Are you ready for April 2013?
Landlords are preparing for new changes this year and our latest publication for Scotland guides them to handle queries from tenants. Find out more...
CIH Scotland’s new practice guidance Preparing for the bedroom tax and beyond seeks to complement other CIH guidance such as Making it fit, partly by stressing the crucial importance of landlords doing face-to-face visits to tenants, and partly by highlighting very specific decisions landlords will need to make when the changes come into effect in April 2013 – particularly around their rent arrears and allocations policies. Examples of these include:
- To what extent is eviction really being seen as a likely sanction in cases of bedroom tax arrears? In Scotland there are strong doubts over whether the courts would evict at all for this, and even then, whether a tenant could be deemed as intentionally homeless
- Will landlords take a softer approach to arrears built up by existing tenants, and a harder approach where a new tenant has knowingly accepted an under occupied home?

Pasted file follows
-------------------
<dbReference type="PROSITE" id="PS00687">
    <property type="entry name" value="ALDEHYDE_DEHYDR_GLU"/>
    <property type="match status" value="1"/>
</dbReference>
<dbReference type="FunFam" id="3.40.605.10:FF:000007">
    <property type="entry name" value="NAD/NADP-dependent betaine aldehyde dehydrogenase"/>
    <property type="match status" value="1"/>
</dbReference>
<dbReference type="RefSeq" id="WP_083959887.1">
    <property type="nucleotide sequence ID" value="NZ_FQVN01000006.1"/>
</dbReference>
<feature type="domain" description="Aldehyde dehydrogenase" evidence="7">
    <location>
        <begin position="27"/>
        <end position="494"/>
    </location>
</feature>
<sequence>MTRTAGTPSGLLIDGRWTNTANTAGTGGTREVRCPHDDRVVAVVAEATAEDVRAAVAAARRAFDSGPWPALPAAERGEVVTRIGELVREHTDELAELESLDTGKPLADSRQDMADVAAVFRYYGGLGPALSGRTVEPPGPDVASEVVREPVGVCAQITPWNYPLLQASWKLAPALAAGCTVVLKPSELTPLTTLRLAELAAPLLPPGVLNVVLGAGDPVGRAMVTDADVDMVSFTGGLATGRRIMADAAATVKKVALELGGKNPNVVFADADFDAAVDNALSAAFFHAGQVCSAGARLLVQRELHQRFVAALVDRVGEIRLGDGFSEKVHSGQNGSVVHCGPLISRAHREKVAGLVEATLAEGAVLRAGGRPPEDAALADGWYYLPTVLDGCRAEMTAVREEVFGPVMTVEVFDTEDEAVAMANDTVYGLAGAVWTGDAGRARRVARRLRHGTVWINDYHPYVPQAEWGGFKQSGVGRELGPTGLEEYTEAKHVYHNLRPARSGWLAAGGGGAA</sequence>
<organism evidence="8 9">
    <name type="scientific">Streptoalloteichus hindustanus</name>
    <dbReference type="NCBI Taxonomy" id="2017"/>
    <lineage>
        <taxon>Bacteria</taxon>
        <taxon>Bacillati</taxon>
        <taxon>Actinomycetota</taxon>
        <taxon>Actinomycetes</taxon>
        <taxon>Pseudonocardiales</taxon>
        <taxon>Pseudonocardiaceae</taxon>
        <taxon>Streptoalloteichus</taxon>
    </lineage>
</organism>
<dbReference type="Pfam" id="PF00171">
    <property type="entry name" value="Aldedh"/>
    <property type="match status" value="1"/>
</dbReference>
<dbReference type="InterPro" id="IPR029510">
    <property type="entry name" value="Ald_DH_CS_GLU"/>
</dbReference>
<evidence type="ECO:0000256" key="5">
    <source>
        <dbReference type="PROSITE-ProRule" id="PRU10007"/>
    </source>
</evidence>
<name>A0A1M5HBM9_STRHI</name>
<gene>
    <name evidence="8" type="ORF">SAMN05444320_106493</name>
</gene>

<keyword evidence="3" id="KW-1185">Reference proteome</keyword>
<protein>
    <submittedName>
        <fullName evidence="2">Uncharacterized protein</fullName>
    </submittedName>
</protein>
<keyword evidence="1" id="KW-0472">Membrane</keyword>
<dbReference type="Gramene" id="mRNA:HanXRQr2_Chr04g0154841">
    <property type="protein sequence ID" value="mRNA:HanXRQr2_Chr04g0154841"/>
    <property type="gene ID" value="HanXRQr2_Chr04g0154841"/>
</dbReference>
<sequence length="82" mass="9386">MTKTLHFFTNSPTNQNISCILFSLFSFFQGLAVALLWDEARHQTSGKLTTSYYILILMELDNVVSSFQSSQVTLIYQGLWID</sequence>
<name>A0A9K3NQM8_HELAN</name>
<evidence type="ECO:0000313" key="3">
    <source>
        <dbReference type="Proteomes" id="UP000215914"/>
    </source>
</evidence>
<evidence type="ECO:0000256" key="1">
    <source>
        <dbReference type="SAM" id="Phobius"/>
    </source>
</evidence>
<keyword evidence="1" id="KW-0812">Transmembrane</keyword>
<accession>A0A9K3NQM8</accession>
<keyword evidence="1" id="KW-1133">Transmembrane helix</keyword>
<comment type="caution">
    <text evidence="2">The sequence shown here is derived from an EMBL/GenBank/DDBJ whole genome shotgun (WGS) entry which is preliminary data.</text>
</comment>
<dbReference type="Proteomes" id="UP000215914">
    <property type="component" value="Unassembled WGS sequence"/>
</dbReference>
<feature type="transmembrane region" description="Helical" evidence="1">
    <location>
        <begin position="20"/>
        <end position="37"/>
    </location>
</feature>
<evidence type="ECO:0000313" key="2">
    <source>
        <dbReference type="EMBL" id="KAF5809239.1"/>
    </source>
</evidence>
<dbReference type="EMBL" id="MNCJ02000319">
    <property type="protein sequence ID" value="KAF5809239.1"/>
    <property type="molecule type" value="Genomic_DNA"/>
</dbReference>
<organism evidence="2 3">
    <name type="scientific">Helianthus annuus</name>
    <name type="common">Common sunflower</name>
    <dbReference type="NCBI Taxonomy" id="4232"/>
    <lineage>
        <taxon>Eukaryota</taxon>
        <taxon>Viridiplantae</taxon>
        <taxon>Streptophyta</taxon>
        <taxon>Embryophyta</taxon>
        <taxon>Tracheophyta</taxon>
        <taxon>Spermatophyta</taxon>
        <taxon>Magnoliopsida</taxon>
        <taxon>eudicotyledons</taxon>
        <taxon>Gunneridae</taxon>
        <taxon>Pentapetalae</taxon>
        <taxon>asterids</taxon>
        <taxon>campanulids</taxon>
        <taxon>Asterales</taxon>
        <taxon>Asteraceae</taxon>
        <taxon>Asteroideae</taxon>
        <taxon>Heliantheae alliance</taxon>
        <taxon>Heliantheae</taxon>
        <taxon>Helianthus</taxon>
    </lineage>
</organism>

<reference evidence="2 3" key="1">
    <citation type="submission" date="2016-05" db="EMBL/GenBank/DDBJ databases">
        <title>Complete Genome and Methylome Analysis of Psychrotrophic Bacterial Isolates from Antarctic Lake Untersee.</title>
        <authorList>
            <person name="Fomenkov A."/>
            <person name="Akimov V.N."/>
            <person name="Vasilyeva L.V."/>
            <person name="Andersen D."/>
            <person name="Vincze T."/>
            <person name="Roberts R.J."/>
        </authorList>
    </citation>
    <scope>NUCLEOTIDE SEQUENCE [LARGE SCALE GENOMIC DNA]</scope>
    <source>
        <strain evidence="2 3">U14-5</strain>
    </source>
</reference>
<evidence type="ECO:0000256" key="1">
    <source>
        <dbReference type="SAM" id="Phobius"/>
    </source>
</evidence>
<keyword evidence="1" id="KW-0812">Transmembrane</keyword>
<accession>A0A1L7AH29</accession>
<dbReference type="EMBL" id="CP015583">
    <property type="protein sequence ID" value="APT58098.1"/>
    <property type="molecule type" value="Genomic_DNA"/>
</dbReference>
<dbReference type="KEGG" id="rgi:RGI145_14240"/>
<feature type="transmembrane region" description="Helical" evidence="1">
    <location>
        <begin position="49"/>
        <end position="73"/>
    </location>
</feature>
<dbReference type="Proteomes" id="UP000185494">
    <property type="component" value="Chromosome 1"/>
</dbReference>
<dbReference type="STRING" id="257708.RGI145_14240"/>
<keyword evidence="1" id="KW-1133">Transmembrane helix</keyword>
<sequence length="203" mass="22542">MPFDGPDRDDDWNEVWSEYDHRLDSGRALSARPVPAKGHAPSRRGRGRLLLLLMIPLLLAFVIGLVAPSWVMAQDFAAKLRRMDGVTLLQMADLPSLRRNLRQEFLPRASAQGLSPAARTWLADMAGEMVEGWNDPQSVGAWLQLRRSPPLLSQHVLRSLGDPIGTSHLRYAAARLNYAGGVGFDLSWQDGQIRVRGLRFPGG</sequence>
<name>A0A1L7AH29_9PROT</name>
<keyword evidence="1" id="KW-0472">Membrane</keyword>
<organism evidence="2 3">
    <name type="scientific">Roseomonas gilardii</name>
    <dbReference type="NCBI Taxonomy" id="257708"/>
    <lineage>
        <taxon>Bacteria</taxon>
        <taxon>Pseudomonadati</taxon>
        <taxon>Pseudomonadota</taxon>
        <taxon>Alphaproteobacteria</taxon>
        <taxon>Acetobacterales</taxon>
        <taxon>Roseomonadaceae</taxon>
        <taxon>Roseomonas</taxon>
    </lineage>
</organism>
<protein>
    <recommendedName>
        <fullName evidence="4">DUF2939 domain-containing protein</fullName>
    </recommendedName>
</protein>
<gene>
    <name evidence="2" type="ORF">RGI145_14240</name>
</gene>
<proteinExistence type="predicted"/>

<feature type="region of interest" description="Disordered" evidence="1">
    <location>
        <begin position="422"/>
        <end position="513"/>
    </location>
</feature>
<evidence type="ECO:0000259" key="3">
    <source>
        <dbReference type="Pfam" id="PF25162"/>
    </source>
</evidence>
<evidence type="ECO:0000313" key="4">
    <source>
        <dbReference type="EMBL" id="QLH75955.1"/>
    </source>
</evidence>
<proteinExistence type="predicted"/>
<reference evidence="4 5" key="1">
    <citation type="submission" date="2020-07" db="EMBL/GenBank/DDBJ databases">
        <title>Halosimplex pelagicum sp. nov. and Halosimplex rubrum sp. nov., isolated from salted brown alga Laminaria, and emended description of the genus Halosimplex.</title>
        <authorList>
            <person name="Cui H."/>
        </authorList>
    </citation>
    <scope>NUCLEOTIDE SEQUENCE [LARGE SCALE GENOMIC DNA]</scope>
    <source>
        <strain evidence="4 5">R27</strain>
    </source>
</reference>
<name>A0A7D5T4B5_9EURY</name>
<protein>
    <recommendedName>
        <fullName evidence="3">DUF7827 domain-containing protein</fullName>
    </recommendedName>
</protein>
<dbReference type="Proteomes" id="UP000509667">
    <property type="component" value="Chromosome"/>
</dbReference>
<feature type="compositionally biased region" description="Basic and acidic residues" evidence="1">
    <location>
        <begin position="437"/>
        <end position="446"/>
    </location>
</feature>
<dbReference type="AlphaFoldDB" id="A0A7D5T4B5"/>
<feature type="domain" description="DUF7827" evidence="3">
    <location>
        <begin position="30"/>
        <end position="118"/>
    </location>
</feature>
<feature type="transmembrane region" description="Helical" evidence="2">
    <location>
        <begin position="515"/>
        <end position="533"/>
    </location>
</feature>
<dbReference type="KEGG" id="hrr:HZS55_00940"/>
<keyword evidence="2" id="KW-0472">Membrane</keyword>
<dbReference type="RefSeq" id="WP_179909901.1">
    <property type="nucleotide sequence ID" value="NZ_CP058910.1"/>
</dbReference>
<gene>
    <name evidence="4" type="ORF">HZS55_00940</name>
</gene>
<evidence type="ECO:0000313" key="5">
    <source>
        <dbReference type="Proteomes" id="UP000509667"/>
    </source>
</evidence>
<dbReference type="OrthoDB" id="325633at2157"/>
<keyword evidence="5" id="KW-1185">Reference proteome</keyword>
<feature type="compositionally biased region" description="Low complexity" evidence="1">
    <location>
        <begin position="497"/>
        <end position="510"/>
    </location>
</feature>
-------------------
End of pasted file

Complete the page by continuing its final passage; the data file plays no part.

- Will a landlord simply refer a tenant to the council to apply for a Discretionary Housing Payment (DHP), or will landlords proactively discuss with their council what the priorities will be for this limited pot to address hardship?
- Would all bedroom tax tenants be candidates for DHPs, or just those who’ve asked for a transfer but can’t get one?
- Does a robust approach to transferring bedroom tax under occupiers mean not being able to transfer other under occupiers such as those not on benefit, and older people? And what about the impact on the ability to house people on the housing list, including homeless people?
- Where a household refuses an offer because they don’t want to under occupy, is that a reasonable refusal?
- Will landlords put all their rents up to enable them to be more resilient to the changes, even if that just increases the debt facing under occupiers?
And all these dilemmas don’t even touch on universal credit – which is why our autumn 2012 guidance certainly won’t be the last we produce.